12.04.2017 • 19/2017
Joint Economic Forecast Spring 2017: Upturn in Germany strengthens in spite of global economic risks
The German economy is already in the fifth year of a moderate upturn. According to the Gemeinschaftsdiagnose (GD, joint economic forecast) that was prepared by Germany’s five leading economic research institutes on behalf of the Federal Government, capacity utilization is gradually increasing, and aggregate production capacities are now likely to have slightly exceeded their normal utilisation levels. However, cyclical dynamics remain low compared to earlier periods of recoveries, as consumption expenditures, which do not exhibit strong fluctuations, have been the main driving force so far. In addition, net migration increases potential output, counteracting a stronger capacity tightening. “Gross domestic product (GDP) is expected to expand by 1.5% (1.8% adjusted for calendar effects) and 1.8% in the next year. Unemployment is expected to fall to 6.1% in 2016, to 5.7% in 2017 and 5.4% in 2018”, says Oliver Holtemöller, Head of the Department Macroeconomics and vice president of the Halle Institute for Economic Research (IWH) – Member of the Leibniz Association. Inflation is expected to increase markedly over the forecast horizon. After an increase in consumer prices of only 0.5% in 2016, the inflation rate is expected to rise to 1.8% in 2017 and 1.7% in 2018. The public budget surplus will reduce only modestly. Public finances are slightly stimulating economic activity in the current year and are cyclically neutral in the year ahead.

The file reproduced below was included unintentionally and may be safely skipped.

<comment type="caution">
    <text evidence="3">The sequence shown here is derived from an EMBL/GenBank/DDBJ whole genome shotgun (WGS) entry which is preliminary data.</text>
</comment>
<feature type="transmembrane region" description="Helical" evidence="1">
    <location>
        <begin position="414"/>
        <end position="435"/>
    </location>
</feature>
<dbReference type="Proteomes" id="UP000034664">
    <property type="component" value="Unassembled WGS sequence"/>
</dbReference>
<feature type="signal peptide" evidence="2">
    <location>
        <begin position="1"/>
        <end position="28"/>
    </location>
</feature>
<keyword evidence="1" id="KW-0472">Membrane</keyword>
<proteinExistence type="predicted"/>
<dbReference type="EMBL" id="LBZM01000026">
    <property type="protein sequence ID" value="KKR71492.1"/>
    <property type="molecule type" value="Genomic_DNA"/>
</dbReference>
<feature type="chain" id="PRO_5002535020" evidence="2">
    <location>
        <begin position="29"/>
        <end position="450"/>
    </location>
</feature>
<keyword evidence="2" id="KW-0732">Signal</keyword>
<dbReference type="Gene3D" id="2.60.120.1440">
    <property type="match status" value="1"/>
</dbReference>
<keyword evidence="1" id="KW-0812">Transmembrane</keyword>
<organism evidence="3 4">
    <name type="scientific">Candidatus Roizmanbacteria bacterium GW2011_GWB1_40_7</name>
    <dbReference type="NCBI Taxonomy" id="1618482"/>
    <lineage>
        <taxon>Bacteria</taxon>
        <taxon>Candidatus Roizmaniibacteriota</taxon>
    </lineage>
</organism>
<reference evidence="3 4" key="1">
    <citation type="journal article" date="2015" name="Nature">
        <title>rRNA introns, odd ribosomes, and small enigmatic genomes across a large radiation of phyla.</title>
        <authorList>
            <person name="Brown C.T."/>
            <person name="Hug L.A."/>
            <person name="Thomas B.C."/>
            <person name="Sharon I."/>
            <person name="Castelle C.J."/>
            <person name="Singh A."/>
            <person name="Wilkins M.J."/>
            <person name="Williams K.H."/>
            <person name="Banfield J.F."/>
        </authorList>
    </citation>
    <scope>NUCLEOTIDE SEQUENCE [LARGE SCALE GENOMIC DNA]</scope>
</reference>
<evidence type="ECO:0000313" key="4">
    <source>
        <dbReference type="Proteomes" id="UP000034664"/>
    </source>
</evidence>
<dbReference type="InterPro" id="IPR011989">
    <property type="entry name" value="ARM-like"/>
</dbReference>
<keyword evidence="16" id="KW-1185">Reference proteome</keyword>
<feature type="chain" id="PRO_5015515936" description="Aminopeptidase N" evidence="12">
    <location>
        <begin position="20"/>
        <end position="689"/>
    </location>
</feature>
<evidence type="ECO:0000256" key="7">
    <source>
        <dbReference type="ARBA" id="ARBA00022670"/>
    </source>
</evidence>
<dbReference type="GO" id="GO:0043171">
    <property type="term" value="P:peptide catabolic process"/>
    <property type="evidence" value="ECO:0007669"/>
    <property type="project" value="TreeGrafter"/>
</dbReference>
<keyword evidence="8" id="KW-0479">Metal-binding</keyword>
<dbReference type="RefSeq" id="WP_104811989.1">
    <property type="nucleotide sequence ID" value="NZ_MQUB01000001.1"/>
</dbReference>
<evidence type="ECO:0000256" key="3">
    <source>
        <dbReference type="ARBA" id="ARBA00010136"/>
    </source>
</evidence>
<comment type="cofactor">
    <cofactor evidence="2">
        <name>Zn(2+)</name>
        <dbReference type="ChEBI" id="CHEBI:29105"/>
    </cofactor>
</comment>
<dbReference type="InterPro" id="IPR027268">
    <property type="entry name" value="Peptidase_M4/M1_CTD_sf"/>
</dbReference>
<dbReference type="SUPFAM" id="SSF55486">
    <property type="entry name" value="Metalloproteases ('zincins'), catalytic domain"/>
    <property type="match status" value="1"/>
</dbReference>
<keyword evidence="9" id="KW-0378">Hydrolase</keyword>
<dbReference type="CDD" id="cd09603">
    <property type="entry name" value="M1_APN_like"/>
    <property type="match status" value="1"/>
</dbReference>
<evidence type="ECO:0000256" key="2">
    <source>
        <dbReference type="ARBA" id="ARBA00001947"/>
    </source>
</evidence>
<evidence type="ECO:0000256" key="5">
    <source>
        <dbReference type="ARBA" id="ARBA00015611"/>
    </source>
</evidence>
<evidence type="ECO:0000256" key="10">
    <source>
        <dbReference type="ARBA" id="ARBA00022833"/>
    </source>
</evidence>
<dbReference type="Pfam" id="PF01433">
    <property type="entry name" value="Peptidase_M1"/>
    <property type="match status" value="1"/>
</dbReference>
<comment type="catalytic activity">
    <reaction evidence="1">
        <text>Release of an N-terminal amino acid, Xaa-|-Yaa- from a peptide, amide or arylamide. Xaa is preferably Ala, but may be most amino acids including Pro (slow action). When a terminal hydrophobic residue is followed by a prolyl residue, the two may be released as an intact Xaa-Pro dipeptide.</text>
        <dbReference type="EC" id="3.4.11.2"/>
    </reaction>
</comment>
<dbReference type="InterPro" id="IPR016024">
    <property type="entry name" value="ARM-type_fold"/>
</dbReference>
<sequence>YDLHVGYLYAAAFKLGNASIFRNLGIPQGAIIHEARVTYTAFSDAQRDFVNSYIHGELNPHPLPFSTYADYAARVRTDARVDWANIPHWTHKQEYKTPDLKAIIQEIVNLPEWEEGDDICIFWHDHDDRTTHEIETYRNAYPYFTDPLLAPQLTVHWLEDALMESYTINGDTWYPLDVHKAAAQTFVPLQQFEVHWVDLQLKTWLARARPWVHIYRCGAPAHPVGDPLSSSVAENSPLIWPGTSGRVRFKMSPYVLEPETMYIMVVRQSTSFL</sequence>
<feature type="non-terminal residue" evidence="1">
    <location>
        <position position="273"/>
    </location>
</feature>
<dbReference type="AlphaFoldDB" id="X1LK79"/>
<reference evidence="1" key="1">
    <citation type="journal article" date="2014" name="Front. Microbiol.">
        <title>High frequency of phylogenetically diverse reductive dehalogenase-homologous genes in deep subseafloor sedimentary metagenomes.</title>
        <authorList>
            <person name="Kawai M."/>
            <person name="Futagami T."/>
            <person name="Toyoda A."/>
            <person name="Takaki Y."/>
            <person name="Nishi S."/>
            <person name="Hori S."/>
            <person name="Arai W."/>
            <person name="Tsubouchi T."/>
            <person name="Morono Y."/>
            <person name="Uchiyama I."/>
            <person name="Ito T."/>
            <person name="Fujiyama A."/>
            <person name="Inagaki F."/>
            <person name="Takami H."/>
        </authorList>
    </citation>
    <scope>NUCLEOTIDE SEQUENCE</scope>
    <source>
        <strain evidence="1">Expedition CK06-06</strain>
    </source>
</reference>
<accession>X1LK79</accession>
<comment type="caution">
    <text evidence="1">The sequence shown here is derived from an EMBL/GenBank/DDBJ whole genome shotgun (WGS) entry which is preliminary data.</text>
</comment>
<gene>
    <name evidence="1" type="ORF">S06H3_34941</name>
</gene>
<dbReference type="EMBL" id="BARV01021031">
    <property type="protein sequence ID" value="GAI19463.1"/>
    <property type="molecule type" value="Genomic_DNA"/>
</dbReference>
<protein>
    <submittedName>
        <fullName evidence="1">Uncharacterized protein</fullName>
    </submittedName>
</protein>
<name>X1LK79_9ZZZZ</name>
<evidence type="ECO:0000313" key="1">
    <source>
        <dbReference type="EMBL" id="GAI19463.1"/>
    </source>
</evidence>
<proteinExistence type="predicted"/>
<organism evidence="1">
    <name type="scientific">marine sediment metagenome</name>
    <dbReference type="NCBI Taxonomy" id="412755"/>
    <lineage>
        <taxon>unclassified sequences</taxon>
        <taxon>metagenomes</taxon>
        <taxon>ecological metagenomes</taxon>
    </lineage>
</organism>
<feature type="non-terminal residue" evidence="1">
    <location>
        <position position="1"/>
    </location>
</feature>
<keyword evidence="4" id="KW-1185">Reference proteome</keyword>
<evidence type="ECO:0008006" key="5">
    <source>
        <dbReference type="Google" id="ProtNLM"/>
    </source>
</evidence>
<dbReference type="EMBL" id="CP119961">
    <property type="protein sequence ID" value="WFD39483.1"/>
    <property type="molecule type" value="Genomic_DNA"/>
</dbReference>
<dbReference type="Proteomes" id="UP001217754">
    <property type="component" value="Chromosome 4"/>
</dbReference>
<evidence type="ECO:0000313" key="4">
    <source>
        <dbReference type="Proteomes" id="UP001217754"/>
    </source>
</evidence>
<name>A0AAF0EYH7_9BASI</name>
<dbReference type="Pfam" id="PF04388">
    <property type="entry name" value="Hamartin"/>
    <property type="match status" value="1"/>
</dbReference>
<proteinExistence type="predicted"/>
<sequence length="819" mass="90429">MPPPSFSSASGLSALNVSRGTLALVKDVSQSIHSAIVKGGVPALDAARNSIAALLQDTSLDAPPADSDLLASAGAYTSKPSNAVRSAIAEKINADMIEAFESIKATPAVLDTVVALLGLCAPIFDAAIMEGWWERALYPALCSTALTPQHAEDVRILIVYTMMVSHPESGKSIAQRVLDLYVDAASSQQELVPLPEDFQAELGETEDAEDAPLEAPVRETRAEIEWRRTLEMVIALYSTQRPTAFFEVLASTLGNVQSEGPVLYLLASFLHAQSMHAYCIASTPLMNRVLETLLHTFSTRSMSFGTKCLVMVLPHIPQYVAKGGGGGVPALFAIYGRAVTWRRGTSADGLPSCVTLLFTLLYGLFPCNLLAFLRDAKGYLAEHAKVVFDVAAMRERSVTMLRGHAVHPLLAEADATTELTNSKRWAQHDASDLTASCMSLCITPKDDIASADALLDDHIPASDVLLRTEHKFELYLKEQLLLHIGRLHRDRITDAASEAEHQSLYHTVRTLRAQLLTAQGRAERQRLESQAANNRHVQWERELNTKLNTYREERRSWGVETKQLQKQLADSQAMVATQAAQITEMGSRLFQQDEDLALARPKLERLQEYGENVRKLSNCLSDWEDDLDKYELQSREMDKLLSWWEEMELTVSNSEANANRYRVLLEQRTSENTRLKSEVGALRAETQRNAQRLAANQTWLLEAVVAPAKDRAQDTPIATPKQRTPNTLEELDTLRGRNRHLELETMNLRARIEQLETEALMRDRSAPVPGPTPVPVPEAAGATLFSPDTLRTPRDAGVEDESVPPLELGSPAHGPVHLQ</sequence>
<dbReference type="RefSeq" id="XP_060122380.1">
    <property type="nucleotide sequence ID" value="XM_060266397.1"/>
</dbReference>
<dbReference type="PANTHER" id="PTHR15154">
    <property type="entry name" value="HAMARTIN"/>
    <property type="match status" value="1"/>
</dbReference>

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11.08.2016 • 34/2016